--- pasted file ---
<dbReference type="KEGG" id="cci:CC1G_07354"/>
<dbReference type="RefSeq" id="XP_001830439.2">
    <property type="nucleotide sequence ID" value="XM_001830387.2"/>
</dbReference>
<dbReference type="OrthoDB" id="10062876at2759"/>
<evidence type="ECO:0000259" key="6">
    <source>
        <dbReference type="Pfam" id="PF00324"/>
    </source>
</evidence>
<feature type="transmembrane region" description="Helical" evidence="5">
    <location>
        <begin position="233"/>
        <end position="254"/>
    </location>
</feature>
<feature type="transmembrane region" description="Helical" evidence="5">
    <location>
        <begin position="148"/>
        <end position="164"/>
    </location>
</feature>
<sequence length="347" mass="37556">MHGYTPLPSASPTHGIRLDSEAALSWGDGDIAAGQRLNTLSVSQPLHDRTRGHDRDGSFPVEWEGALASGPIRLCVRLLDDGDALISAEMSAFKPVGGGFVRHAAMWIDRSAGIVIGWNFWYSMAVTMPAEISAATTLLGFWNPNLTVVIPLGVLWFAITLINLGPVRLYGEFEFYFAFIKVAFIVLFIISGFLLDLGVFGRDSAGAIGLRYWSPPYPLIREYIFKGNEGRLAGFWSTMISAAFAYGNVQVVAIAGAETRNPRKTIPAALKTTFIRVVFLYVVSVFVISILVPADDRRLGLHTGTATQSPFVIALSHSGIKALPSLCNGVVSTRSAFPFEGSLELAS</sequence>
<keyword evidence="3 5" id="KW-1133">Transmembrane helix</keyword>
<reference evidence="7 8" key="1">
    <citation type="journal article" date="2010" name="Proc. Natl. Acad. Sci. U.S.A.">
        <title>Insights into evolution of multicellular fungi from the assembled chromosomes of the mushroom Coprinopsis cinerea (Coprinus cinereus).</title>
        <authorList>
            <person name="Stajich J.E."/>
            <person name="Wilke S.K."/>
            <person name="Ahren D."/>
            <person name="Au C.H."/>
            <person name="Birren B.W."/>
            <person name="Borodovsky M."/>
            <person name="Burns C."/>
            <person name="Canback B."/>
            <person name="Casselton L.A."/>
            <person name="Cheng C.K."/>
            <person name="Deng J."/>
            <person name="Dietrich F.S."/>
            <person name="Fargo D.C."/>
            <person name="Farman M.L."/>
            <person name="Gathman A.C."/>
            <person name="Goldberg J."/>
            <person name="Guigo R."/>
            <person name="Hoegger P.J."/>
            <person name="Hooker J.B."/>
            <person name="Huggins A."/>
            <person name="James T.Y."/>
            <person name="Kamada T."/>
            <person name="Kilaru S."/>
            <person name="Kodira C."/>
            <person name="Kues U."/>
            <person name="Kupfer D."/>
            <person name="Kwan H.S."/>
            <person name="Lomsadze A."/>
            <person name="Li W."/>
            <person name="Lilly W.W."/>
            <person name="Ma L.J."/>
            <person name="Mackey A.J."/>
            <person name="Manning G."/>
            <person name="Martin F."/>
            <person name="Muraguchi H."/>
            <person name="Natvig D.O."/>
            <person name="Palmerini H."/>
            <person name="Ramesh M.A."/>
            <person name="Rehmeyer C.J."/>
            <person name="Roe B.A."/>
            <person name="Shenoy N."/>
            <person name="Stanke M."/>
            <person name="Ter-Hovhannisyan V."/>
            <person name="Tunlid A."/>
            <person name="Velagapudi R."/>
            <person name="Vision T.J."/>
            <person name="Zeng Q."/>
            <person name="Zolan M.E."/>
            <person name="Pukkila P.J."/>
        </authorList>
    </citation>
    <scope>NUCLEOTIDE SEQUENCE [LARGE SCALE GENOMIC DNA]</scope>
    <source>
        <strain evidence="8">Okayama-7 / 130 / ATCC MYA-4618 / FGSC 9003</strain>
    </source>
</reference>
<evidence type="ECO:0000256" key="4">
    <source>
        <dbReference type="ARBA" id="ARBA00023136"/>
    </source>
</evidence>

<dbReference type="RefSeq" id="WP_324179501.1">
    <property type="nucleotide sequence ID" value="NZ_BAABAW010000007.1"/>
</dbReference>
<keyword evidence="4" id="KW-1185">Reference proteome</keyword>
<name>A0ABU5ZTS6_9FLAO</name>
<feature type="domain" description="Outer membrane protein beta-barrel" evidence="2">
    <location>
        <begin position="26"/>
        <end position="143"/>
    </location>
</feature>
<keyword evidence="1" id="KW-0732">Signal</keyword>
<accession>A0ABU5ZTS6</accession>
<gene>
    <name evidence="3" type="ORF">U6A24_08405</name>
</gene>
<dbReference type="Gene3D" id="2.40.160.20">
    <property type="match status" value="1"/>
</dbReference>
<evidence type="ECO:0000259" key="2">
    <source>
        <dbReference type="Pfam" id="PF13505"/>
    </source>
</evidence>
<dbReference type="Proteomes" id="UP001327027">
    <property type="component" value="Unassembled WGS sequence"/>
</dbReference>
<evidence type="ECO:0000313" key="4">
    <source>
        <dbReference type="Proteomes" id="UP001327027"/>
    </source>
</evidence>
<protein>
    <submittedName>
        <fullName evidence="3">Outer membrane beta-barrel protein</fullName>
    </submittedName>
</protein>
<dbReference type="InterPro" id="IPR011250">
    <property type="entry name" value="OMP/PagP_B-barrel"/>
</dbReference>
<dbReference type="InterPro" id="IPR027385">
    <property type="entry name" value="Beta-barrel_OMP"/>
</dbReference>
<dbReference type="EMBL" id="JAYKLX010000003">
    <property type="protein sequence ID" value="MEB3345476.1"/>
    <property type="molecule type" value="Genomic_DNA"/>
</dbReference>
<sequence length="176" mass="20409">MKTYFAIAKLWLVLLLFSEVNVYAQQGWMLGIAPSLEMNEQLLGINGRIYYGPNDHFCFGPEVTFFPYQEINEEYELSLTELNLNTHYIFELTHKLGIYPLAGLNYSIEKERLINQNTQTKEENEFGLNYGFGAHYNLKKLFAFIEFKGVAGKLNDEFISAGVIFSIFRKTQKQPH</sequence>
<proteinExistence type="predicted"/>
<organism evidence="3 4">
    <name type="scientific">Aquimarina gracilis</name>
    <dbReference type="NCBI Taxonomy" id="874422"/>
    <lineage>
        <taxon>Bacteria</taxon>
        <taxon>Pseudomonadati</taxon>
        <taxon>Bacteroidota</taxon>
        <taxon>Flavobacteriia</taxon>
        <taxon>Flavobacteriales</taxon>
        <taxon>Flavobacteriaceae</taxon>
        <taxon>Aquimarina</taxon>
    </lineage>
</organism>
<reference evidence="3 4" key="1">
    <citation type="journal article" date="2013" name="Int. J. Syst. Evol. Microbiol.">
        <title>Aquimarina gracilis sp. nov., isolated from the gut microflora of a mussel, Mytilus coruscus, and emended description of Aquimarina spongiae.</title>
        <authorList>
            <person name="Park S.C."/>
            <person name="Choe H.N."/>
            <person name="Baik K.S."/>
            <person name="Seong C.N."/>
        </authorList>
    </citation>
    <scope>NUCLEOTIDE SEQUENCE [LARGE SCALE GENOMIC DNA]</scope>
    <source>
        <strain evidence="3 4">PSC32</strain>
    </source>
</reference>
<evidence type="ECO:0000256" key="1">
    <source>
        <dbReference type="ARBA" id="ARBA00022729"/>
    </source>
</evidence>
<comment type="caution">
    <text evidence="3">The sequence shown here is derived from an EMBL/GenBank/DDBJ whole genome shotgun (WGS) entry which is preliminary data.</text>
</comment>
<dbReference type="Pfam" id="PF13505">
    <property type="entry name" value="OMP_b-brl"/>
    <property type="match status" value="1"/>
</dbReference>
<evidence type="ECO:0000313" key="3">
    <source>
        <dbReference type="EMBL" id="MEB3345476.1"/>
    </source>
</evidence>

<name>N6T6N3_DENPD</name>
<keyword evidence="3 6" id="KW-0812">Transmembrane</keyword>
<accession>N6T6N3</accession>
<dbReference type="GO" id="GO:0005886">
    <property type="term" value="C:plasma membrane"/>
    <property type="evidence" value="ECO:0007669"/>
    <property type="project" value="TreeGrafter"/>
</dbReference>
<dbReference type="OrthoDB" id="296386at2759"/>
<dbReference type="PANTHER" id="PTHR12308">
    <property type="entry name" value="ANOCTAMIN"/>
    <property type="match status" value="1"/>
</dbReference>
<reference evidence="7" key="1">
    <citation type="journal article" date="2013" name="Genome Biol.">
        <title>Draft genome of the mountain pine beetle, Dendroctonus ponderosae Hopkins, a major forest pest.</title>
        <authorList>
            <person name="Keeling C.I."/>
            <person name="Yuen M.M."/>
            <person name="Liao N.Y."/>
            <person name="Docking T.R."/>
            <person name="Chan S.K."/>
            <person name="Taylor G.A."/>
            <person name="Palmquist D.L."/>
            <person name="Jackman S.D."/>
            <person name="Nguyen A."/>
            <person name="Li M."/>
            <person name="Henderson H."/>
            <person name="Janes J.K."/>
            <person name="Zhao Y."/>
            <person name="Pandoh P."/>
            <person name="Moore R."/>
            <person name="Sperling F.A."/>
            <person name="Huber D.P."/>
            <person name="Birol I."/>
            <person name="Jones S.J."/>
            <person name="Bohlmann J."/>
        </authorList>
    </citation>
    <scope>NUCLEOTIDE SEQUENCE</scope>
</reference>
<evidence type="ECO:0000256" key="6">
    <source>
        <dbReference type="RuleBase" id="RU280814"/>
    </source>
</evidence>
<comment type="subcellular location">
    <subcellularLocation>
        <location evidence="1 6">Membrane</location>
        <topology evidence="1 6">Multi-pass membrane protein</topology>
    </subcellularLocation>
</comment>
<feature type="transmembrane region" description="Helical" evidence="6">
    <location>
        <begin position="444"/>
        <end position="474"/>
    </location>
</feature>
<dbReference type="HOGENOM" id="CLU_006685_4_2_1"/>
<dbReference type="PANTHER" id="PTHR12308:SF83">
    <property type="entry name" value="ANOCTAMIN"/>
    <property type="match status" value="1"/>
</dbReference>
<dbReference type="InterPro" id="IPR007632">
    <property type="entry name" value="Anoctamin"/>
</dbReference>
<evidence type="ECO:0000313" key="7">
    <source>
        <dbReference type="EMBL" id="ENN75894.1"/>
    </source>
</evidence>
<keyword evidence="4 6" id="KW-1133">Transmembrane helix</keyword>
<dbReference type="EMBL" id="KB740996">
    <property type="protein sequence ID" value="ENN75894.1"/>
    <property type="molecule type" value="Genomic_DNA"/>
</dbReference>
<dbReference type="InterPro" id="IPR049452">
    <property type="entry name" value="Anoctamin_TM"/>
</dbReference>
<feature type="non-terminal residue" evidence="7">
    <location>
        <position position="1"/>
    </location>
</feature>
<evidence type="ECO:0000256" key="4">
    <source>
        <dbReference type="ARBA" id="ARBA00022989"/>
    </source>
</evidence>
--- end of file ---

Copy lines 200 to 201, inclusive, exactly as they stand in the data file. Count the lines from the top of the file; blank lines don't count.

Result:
        <authorList>
            <person name="Keeling C.I."/>